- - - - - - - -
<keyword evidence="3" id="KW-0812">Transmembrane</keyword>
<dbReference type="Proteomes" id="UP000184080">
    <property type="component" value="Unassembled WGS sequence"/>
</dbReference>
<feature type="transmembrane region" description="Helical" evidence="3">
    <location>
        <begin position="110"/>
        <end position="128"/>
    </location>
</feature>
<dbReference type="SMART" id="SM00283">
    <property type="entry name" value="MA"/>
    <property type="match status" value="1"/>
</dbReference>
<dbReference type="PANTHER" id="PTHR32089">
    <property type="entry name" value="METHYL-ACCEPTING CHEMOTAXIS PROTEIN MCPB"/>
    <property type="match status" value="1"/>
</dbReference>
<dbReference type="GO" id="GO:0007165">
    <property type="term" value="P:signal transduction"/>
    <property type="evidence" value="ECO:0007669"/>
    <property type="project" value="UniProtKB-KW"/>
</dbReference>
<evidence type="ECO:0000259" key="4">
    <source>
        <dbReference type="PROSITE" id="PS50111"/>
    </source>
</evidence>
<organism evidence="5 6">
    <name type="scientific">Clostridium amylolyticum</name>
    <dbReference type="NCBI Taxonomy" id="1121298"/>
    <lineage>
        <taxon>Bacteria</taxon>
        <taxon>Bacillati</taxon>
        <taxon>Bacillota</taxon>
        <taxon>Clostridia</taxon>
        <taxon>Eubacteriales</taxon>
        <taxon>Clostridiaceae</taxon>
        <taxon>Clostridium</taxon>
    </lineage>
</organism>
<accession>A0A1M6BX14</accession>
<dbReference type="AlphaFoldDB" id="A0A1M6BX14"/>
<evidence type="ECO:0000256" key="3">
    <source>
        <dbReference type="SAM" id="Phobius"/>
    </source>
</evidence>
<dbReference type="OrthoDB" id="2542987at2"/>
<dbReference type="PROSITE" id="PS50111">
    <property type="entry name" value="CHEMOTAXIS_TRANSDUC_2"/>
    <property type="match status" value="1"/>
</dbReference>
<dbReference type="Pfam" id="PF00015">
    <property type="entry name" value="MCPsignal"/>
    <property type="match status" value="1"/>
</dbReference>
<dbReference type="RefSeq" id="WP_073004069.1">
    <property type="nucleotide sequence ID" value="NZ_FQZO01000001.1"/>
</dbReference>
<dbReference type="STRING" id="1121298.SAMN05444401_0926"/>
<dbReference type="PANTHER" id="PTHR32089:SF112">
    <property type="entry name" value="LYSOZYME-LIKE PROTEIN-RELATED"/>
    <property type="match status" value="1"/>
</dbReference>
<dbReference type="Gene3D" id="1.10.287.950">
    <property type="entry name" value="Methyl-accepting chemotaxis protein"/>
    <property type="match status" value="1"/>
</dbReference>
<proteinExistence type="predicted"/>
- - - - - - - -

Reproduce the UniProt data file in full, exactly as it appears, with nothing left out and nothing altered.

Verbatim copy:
<keyword evidence="3" id="KW-0812">Transmembrane</keyword>
<dbReference type="Proteomes" id="UP000184080">
    <property type="component" value="Unassembled WGS sequence"/>
</dbReference>
<feature type="transmembrane region" description="Helical" evidence="3">
    <location>
        <begin position="110"/>
        <end position="128"/>
    </location>
</feature>
<dbReference type="SMART" id="SM00283">
    <property type="entry name" value="MA"/>
    <property type="match status" value="1"/>
</dbReference>
<dbReference type="PANTHER" id="PTHR32089">
    <property type="entry name" value="METHYL-ACCEPTING CHEMOTAXIS PROTEIN MCPB"/>
    <property type="match status" value="1"/>
</dbReference>
<dbReference type="GO" id="GO:0007165">
    <property type="term" value="P:signal transduction"/>
    <property type="evidence" value="ECO:0007669"/>
    <property type="project" value="UniProtKB-KW"/>
</dbReference>
<evidence type="ECO:0000259" key="4">
    <source>
        <dbReference type="PROSITE" id="PS50111"/>
    </source>
</evidence>
<organism evidence="5 6">
    <name type="scientific">Clostridium amylolyticum</name>
    <dbReference type="NCBI Taxonomy" id="1121298"/>
    <lineage>
        <taxon>Bacteria</taxon>
        <taxon>Bacillati</taxon>
        <taxon>Bacillota</taxon>
        <taxon>Clostridia</taxon>
        <taxon>Eubacteriales</taxon>
        <taxon>Clostridiaceae</taxon>
        <taxon>Clostridium</taxon>
    </lineage>
</organism>
<accession>A0A1M6BX14</accession>
<dbReference type="AlphaFoldDB" id="A0A1M6BX14"/>
<evidence type="ECO:0000256" key="3">
    <source>
        <dbReference type="SAM" id="Phobius"/>
    </source>
</evidence>
<dbReference type="OrthoDB" id="2542987at2"/>
<dbReference type="PROSITE" id="PS50111">
    <property type="entry name" value="CHEMOTAXIS_TRANSDUC_2"/>
    <property type="match status" value="1"/>
</dbReference>
<dbReference type="Pfam" id="PF00015">
    <property type="entry name" value="MCPsignal"/>
    <property type="match status" value="1"/>
</dbReference>
<dbReference type="RefSeq" id="WP_073004069.1">
    <property type="nucleotide sequence ID" value="NZ_FQZO01000001.1"/>
</dbReference>
<dbReference type="STRING" id="1121298.SAMN05444401_0926"/>
<dbReference type="PANTHER" id="PTHR32089:SF112">
    <property type="entry name" value="LYSOZYME-LIKE PROTEIN-RELATED"/>
    <property type="match status" value="1"/>
</dbReference>
<dbReference type="Gene3D" id="1.10.287.950">
    <property type="entry name" value="Methyl-accepting chemotaxis protein"/>
    <property type="match status" value="1"/>
</dbReference>
<proteinExistence type="predicted"/>